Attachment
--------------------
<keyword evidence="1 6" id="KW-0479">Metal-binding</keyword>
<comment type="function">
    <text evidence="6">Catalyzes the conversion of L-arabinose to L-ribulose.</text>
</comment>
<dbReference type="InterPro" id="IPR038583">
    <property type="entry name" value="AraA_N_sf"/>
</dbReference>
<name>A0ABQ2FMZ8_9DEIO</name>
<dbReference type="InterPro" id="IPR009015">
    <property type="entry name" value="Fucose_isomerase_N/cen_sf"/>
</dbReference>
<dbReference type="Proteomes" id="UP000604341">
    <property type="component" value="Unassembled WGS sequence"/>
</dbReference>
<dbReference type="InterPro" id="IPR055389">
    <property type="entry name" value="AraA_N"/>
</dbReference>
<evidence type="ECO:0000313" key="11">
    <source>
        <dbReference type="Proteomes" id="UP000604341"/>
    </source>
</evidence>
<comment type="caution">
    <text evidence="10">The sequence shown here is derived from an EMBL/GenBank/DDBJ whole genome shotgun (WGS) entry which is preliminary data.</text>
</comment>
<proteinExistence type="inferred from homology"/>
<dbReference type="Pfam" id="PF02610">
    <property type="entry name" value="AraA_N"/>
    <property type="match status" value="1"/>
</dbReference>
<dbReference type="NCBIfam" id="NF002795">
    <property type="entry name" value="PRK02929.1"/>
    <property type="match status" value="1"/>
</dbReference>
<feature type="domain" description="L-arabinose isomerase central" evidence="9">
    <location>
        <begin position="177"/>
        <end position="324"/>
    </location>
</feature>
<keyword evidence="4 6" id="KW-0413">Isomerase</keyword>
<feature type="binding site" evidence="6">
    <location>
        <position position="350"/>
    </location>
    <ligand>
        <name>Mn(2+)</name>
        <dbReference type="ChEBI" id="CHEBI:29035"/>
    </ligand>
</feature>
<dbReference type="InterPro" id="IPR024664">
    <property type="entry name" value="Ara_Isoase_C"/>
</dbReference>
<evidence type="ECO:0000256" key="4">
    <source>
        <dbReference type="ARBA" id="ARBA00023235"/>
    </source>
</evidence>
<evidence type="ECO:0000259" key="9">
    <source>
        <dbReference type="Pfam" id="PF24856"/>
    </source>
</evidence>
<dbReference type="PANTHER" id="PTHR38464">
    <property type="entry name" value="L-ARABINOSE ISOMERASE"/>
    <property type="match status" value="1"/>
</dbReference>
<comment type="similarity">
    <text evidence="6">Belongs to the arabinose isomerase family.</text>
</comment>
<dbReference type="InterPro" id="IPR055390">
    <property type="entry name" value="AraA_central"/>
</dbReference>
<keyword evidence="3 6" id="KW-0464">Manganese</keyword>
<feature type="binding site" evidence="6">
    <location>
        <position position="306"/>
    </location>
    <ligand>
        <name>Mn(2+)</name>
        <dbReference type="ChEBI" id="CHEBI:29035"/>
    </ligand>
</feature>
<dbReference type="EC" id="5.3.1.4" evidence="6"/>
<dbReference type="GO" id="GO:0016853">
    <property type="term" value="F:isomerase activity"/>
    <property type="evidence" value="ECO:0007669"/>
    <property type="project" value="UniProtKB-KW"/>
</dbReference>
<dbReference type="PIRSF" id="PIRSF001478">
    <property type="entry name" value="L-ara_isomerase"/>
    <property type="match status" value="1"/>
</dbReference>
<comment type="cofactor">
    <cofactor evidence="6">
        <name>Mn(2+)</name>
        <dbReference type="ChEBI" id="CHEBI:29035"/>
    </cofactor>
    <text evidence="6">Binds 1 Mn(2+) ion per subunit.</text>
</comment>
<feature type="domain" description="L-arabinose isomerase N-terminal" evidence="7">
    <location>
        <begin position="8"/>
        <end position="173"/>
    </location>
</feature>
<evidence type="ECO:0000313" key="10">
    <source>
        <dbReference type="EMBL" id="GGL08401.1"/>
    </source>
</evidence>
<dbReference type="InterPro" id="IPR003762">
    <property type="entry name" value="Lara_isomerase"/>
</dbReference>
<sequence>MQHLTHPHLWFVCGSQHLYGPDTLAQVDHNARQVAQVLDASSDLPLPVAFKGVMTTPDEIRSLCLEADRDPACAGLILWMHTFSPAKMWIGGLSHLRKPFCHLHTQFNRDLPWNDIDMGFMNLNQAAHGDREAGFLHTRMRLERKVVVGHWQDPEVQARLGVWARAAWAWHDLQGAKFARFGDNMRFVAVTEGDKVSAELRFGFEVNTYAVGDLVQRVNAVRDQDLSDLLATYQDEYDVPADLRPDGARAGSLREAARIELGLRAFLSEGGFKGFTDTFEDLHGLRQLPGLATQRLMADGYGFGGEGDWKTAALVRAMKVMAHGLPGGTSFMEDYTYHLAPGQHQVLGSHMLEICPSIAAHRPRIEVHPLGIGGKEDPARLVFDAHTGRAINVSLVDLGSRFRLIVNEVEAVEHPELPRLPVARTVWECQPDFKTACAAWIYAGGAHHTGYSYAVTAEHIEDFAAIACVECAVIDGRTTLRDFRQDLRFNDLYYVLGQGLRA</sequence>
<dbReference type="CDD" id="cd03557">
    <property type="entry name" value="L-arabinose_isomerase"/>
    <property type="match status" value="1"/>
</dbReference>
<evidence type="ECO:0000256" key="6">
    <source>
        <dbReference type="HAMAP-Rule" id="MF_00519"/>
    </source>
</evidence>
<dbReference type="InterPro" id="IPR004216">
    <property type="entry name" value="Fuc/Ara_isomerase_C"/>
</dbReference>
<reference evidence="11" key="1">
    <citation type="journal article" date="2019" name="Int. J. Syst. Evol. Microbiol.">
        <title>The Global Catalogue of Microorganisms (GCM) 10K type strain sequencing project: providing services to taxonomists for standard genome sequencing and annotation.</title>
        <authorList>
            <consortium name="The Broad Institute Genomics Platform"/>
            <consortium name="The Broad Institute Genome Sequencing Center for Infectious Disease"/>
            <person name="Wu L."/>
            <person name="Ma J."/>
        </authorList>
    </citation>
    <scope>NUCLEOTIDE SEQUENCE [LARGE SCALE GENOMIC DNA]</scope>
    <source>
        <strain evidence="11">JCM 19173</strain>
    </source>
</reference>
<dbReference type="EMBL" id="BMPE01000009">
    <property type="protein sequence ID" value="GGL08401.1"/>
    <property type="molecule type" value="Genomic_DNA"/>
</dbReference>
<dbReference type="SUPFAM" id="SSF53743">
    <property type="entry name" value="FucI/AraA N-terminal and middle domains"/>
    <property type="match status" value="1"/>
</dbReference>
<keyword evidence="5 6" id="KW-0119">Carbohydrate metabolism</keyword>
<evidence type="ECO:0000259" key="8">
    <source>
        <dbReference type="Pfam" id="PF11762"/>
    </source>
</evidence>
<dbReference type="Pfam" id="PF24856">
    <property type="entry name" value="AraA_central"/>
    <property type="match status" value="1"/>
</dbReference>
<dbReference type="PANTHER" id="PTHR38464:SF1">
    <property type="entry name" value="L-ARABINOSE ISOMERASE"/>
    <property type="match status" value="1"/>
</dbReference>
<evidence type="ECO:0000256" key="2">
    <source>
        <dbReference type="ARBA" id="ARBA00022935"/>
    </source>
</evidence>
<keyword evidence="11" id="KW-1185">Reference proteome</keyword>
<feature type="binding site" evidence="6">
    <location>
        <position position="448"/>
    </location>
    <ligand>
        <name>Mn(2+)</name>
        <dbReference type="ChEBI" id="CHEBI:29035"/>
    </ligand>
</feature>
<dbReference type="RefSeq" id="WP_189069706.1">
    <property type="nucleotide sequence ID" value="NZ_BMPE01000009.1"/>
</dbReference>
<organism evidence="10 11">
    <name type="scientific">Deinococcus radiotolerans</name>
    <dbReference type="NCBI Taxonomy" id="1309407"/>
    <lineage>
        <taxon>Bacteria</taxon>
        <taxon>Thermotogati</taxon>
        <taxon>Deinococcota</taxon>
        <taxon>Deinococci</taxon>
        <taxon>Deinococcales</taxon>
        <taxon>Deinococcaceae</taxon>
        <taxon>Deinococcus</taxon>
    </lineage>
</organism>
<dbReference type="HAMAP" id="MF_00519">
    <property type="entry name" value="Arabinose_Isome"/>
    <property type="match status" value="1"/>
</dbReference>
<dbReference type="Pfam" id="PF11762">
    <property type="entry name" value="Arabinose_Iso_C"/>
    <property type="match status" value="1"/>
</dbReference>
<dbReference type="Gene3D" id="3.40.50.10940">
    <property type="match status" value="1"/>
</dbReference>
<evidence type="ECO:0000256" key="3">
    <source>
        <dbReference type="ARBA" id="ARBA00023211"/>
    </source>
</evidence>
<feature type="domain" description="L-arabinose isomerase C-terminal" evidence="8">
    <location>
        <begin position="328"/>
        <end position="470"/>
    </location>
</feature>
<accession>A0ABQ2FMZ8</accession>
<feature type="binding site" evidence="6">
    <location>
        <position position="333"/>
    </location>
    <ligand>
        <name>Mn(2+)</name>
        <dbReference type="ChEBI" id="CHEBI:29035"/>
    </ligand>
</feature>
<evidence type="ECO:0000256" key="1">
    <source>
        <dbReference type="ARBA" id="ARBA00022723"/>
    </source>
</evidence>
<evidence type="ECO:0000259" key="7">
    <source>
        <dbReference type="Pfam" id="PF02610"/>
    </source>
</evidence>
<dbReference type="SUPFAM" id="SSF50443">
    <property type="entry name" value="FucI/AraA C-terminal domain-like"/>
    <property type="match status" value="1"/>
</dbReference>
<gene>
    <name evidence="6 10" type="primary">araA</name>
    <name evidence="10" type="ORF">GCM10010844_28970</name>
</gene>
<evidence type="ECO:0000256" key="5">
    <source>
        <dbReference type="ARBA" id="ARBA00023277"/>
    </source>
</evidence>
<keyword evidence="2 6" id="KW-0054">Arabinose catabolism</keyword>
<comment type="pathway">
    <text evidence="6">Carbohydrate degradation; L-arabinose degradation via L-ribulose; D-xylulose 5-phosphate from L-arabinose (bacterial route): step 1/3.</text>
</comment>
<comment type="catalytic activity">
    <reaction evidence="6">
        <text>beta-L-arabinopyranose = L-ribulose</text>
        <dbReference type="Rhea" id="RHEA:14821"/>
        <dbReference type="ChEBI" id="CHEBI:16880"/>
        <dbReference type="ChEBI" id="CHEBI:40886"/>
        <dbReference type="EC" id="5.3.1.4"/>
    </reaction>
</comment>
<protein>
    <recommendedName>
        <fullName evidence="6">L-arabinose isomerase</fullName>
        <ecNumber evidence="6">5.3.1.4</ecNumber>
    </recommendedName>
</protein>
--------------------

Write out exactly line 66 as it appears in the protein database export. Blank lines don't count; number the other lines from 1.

    <property type="match status" value="1"/>